Be in the Moment

by Gordon C. Stewart, written five weeks ago in flight from Minneapolis to Los Angeles…before we learned that Kay’s ankle was broken.

Pay attention. Live in the moment. Don’t rush to be where you aren’t. Be right where you are.”

If, for instance, you’re on the stairs… well, watch your step!

This morning Kay and I rose early to catch a flight for a much-needed vacation on the coast of California. We’re excited about this trip, planned at the last moment in the aftermath of losing the dog companions who have been with us for all but the first month of our 14+ year marriage.

Lonely at home without Maggie and Sebastian, I called Kay last Thursday. “Let’s get out of here. The house is empty without them…but we now have freedom to travel. Let’s go somewhere fun.”

Fred, Kay’s colleague at work, said he knew just the place: Cambria, California, a four hour drive north of LA, one his favorite places on the California coast just south of Big Sur.

Within 24 hours we had booked the flights, found a beautiful home in Cambria through VRBO (“Vacation Rental by Owner”), and looked forward to flying out of Minnesota on Monday (today).

Yesterday, Susan Lince, a local artist who moved to Chaska two years ago after teaching Eskimo children in northern Alaska, led us through exercises to become more aware of the senses. Most important is being where you are….touching, tasting, smelling, hearing, seeing.

So…this morning…with Maggie and Sebastian gone, we packed our bags and headed downstairs to the garage.

I had gone first, packed most of the bags in the car, and was waiting for Kay. I assumed she had gone back to get something or to turn something off in the kitchen. I was wrong.

She had fallen down the steps – nine of them – carrying a suitcase I had missed. She came into my sight in the garage limping badly on the ankle that is severely sprained, at best, pulling the suitcase behind.

We iced the ankle and left home for the airport.

Right now we’re on Sun Country Airlines Flight 421 to Los Angeles. Kay has been treated royally since we arrived at the terminal. A wheelchair. Special privileges in getting through security without a line. A Sun Country Airlines attendant pushing her wheelchair and taking care of her needs while the husband who had forgotten the suitcase that contributed to her fall took care of his own bodily needs. The people at Gate 3 arranged for us to change seats so that Kay could have her own row of seats to keep her leg up during the flight.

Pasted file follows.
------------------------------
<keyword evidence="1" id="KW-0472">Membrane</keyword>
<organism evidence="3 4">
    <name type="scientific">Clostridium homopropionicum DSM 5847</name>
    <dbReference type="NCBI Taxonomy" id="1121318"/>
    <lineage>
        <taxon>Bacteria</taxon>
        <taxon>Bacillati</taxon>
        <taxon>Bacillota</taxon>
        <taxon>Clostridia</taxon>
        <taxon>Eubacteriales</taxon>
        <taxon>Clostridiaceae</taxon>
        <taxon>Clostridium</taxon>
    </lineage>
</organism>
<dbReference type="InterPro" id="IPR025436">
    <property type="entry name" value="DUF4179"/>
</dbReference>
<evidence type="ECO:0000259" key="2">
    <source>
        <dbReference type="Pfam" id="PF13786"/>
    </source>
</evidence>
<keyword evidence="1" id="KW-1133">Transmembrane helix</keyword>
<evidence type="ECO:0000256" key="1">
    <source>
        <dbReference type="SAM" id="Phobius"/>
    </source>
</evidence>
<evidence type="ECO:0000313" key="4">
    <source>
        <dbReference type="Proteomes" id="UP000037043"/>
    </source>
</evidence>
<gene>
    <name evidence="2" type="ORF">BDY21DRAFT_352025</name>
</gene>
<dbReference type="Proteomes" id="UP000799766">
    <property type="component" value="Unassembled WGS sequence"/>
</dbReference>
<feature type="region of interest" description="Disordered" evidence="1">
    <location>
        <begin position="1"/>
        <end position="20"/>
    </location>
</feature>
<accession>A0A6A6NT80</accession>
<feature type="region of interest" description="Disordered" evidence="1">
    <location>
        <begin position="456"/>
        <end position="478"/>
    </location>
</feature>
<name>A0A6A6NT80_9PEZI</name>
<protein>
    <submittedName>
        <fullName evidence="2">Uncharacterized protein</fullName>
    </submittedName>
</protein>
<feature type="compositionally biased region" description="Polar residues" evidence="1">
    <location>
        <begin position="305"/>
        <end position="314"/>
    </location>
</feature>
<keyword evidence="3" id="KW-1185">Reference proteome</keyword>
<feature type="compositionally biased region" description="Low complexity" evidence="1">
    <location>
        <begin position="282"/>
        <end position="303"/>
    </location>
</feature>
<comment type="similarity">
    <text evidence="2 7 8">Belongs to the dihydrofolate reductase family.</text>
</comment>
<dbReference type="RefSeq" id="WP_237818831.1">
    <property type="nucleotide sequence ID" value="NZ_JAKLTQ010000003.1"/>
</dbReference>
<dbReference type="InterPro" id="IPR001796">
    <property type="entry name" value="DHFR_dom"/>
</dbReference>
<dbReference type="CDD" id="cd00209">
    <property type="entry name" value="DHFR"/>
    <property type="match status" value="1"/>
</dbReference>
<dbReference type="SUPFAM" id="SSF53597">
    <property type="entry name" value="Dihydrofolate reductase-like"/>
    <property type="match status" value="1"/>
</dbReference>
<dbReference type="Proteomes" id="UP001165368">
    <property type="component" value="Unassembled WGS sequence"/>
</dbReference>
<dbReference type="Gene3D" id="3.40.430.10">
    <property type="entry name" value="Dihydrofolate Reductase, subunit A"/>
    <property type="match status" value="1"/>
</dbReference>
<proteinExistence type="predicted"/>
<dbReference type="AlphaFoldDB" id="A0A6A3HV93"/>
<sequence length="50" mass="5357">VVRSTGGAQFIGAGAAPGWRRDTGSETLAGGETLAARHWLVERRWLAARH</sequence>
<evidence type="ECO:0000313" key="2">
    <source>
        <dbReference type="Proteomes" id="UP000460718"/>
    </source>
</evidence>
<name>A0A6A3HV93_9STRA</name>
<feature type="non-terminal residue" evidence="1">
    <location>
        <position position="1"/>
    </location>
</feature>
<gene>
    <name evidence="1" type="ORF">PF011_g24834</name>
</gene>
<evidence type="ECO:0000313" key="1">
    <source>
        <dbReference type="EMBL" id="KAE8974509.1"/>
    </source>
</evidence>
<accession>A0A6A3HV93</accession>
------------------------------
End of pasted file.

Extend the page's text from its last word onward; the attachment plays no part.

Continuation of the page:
So…Live in the moment. Touch, see, smell, hear, and taste where you are. And if you’re on your way to California, watch your step when you’re still in Minnesota. You could end up feeling the cold of an ice-pack on your ankle.

6 thoughts on “Be in the Moment

  1. https://a0.muscache.com/pictures/15348843/large.jpg What an excellent commentary. But… please no guilt. Thank you so much for sharing the story. One of my many nicknames is “Safety Bob.” Yes, this is my cover story! Kathy and I are headed to that beautiful coast in a couple days. My pal Bjorn and Judy of the wheelchair wanted to meet up with us… but the house we rented is the Matterhorn Junior. We’ll have to meet them at sea level. Yes, let’s try to slow down and do a little less… a little more leisurely. I am bringing this letter to Kathy right now, …well over the next minute or so. I will be sharing the story with everyone I know. Thank you, and a warm greeting to the survivor. What a jolt to tranquility things like this are.

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    • Robert, I hope you and Kathy have a great time with your dear friends. Hmmm…I don’t think of Bob as “Safety Bob” I think of him as a risk-taker for justice and peace. But, be safe. Regards to Kathy…and NO JOLTS.

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  2. I took my wife home to the US to see her in-laws shortly after her last chemo treatment and we asked for wheelchair assistance – it was great, we have never had such wonderful service! I will never forget jumping a queue of what must have been 500+ people at LA airport.
    I do hope Kaye’s ankle gets better soon so you can enjoy your time off.
    Btw my wife is 5 years clear of her cancer this year and all good, so we are pretty sure that is all behind us.

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